Friday, September 11, 2009


i am a 100%, through-and-through, died-in-the-wool, American.

i'm not saying that that's a good thing, but it's the truth. and really i should say not just an american, but a Westerner; and not just any westerner, either, but an Oregonian.

way back in high school i became dedicated to 'seeing america first' (and not just because i was a fan of cole porter). deep down inside, i was a raving europhile. but i had no resources to fund a 6 week or 8 week soul-searching, backpacking/eurail pass adventure of the type i dreamed about. so, i pleaded the moral highroad of "america first!". gas was cheap, i had a small car, and i could drive all over the west - which is so full of amazing natural places that it was easy to justify.

culturally, though, i still struggled with our western-american-inferiority complex, and saw europe as the center of all - or at least, new york and europe in combination. american history, world history, art, architecture, museums, opera, music, dance - it flowed from there. then i finally got a chance to live there, in central Germany, from 2005-2007.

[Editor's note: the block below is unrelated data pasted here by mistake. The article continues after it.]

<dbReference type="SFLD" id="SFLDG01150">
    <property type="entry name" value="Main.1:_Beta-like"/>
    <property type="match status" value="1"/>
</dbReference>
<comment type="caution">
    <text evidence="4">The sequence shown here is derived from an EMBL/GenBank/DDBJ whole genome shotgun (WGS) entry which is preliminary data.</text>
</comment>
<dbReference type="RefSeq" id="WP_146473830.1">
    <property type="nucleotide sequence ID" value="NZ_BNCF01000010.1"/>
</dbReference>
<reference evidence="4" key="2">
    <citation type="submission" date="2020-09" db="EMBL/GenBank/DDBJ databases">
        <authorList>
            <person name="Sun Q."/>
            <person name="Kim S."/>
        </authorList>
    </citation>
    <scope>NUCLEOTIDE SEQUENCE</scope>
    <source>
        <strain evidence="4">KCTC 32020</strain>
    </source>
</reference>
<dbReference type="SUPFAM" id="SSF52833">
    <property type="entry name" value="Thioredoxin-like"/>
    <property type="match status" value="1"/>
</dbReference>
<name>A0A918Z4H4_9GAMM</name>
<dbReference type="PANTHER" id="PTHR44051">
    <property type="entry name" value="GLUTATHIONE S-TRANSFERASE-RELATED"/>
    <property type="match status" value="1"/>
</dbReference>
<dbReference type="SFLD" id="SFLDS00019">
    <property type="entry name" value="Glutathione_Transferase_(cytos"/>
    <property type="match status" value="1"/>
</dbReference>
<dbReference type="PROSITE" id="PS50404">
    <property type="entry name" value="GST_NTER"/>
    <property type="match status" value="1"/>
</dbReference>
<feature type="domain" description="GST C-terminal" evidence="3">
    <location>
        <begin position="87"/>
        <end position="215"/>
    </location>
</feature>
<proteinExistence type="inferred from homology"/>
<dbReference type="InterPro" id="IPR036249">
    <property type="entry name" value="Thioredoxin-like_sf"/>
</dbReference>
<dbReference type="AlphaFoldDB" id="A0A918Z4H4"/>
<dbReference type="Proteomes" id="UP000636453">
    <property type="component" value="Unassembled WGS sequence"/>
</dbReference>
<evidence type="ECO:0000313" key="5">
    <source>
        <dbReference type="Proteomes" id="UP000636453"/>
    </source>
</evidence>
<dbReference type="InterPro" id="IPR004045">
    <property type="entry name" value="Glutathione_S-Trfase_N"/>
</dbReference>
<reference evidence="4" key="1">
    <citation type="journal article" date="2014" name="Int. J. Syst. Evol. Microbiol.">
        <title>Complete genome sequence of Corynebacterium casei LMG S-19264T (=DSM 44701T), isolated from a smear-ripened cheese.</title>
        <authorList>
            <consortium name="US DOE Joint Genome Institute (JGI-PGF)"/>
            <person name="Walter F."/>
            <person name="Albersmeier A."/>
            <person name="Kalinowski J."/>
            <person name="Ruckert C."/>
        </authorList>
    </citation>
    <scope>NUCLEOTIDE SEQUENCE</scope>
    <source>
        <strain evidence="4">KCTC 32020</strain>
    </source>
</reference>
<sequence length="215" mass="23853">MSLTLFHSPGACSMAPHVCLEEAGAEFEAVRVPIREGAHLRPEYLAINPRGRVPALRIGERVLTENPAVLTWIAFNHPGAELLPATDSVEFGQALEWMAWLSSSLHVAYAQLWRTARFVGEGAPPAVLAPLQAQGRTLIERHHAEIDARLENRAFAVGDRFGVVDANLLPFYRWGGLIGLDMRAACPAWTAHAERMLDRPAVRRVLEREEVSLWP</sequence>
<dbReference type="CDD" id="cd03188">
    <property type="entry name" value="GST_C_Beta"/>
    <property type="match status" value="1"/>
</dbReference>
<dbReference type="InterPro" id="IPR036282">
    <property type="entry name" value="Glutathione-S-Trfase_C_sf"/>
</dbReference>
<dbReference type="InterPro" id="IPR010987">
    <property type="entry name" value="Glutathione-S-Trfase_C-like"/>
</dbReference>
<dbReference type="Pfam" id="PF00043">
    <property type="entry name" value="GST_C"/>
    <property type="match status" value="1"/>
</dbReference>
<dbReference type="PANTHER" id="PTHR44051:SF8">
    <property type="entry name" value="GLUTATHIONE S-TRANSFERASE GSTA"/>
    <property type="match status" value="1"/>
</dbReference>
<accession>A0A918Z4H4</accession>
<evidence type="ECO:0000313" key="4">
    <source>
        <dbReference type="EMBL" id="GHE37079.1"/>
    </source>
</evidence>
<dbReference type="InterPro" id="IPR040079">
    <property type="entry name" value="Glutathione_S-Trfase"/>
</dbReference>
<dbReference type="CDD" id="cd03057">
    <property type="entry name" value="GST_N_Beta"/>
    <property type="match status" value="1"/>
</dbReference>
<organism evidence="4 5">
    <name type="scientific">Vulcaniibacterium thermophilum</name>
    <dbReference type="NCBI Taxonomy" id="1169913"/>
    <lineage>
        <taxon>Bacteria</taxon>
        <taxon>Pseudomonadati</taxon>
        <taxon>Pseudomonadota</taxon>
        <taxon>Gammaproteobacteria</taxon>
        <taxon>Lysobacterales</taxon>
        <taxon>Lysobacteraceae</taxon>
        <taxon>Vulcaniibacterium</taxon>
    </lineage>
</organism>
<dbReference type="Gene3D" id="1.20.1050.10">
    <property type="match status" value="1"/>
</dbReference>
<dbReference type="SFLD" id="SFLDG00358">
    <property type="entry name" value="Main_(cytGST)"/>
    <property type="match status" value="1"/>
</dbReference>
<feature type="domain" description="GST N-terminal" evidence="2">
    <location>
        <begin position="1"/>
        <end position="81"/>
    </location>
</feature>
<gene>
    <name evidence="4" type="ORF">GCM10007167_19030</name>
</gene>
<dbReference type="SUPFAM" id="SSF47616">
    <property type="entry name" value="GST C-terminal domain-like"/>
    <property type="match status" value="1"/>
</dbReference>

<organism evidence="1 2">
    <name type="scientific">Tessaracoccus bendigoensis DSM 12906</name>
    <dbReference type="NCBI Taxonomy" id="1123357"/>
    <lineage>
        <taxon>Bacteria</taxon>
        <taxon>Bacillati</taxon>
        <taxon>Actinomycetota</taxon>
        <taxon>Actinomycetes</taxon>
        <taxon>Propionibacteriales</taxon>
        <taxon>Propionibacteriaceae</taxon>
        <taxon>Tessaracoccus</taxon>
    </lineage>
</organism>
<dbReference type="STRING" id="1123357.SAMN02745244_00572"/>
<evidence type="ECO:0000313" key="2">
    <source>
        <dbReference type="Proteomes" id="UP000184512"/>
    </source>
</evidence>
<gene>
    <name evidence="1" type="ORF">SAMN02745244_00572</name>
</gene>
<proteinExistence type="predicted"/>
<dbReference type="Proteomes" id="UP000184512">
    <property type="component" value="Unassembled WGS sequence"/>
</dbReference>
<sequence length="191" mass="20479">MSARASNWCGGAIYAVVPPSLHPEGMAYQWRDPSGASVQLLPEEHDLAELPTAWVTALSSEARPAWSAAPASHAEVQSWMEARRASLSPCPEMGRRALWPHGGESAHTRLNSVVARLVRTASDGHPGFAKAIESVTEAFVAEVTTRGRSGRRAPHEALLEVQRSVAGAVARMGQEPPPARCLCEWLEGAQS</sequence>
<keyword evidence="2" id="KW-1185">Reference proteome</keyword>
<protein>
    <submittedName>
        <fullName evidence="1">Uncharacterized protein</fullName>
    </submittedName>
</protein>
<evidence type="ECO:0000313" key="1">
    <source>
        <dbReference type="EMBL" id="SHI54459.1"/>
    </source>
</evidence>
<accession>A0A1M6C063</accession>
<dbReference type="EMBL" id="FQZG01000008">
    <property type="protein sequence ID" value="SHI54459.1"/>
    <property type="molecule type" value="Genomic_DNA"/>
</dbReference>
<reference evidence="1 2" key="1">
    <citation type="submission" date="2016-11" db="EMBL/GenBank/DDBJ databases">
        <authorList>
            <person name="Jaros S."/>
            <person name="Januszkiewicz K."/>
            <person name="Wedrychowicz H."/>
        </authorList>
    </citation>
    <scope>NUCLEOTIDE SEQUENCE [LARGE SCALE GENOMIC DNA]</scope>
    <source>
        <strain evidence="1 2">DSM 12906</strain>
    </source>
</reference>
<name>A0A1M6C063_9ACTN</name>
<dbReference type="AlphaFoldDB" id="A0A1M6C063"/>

i moved there at the height of my own anti-american stance. but in the process of living there is when i fully understood that i was an incurable american - an incurable westerner - for good or ill.

this blog is going to be just a sort of series of reflections mostly on what that mean to me, observations about life in germany as an american, thoughts about the west in general, and about rural life. i don't pretend to have any answers or new insights. but it's stuff i like to think about. since i have 2 kids and a partner, there'll no doubt be some random family waffle too.

i was thinking of titling this blog 'americans and other freaks of nature' at first. but probably not everyone revels in our freakiness, so that may sound too negative. but what do you call uncivilized people? wild? we aren't wild anymore; not even in the west. half-wild though - that seemed appropriate.

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